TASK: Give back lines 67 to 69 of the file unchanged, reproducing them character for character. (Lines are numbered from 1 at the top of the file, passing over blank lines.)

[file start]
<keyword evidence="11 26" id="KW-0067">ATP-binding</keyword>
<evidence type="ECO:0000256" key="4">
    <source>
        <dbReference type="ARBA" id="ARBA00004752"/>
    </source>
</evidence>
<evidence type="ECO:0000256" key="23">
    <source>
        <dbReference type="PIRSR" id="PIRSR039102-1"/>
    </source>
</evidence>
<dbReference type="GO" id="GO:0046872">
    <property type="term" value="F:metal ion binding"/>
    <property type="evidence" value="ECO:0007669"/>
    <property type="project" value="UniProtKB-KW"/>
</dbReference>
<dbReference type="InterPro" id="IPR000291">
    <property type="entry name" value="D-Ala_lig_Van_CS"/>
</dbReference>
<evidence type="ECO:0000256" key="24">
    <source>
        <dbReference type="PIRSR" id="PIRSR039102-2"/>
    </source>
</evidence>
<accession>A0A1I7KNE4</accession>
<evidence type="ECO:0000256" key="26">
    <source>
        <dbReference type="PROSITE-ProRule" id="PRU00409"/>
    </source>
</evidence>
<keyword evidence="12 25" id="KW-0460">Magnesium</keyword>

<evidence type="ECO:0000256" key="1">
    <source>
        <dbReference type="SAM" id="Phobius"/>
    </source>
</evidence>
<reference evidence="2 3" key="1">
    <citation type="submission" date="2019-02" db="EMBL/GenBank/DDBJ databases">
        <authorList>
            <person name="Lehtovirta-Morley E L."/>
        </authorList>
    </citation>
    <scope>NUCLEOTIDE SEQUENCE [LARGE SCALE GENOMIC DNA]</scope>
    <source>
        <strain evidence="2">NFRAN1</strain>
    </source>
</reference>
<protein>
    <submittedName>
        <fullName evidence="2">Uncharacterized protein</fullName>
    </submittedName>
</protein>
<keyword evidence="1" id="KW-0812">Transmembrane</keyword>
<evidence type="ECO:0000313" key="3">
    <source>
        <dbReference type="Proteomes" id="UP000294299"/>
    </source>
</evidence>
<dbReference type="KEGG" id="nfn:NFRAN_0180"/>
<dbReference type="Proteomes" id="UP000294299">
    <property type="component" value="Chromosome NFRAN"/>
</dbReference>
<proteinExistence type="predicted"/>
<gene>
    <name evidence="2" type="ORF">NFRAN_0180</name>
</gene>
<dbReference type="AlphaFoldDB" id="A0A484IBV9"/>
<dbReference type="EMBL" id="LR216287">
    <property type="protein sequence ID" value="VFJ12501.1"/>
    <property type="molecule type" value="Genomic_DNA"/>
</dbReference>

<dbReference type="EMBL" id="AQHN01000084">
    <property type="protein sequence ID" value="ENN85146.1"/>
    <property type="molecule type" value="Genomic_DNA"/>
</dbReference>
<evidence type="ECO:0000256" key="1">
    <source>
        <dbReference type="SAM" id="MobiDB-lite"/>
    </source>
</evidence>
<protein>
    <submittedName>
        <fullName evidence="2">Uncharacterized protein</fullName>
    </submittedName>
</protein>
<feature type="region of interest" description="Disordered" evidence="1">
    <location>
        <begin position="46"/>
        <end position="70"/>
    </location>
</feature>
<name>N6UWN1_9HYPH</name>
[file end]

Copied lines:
<dbReference type="AlphaFoldDB" id="A0A484IBV9"/>
<dbReference type="EMBL" id="LR216287">
    <property type="protein sequence ID" value="VFJ12501.1"/>